As the capital city of one of the world’s most intriguing destinations, Thimphu is buzzing with culture and commerce. Nestled in a valley surrounded by the Himalayan Mountains at an altitude of 2320m, this captivating city is home to spectacular monasteries, centuries-old street festivals, unspoiled wilderness and scenic mountain passes.
Although the most modern city in Bhutan, Thimphu still retains its cultural identity and values. Amongst the signs of modernisation, monks, labourers and government ministers in their traditional dress, continue to roam the streets of this small but bustling city. Thimphu is also famous for being the only capital city in the world that does not use traffic lights (they gave it a go but it wasn’t for them!). The streets are lined with traditional Buddhist sites and attractions, as well as being the ideal base from which to explore the vast valley, trekking along winding mountain paths and taking in the phenomenal views and the enchanting surroundings.
A trip to Thimphu isn’t complete without a visit to Trashi Chhoe Dzong, situated on the banks of Wangchhu and arguably Bhutan’s most impressive building. Also known as “fortress of the glorious religion”, the dzong was the site of the lavish formal coronation of the fifth king in 2008, and also hosts the city’s biggest annual celebration – the colourful tsechu festivities. North east of the dzong lies an exceptional example of a traditional cantilever bridge, and nearby the large open-air courtyard hosts the dances of the tsechu festival in September.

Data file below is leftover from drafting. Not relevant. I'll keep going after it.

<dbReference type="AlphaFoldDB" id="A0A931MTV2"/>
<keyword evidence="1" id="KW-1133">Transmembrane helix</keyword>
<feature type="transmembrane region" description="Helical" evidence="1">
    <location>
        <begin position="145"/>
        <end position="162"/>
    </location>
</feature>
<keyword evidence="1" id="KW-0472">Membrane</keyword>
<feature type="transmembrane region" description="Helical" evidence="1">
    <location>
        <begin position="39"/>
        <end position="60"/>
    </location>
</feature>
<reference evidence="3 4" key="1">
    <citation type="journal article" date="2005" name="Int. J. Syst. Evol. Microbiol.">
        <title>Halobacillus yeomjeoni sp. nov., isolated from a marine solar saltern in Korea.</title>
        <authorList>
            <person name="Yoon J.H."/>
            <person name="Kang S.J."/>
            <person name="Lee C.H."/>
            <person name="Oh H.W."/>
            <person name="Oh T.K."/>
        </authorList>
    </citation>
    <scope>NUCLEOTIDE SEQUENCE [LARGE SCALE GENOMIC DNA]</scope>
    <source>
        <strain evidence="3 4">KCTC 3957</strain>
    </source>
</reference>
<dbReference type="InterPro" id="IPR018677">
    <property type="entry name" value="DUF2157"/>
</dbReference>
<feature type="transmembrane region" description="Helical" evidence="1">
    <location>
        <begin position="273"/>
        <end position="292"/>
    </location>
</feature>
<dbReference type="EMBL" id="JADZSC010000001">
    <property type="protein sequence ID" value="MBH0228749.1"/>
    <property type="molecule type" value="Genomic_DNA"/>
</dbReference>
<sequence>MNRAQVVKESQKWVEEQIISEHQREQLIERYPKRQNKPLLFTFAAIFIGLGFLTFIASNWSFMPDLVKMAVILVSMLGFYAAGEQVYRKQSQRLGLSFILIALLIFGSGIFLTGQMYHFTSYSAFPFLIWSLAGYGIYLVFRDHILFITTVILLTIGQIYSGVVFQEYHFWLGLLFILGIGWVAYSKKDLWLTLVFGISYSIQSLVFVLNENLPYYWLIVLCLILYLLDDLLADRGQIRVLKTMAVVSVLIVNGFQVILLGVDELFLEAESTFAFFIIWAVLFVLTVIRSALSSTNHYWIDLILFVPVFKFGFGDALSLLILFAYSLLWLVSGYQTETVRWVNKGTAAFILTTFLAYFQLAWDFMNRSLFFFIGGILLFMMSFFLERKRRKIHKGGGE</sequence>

Located below the main town near the Wangchhu River, Thimphu’s Weekend Market is by far the largest domestic market in Bhutan. With stalls occupying both sides of the riverbank, farmers come from all over the country to sell their produce. With the market offering a huge array of products, including mountains of chillies, local trinkets and even a leg of yak, it has become a favourite spot for tourists and people from all over the area. Wandering around the market you will be bombarded with the heady aromas of fried fatty meats, dried fish and datse, the homemade balls of cheese. The incense area then oozes smells from the bags of mixed grains & grasses, which are used to throw in the air during religious rituals. A real Bhutanese highlight! Bargaining at the market is appropriate, so make sure you come prepared!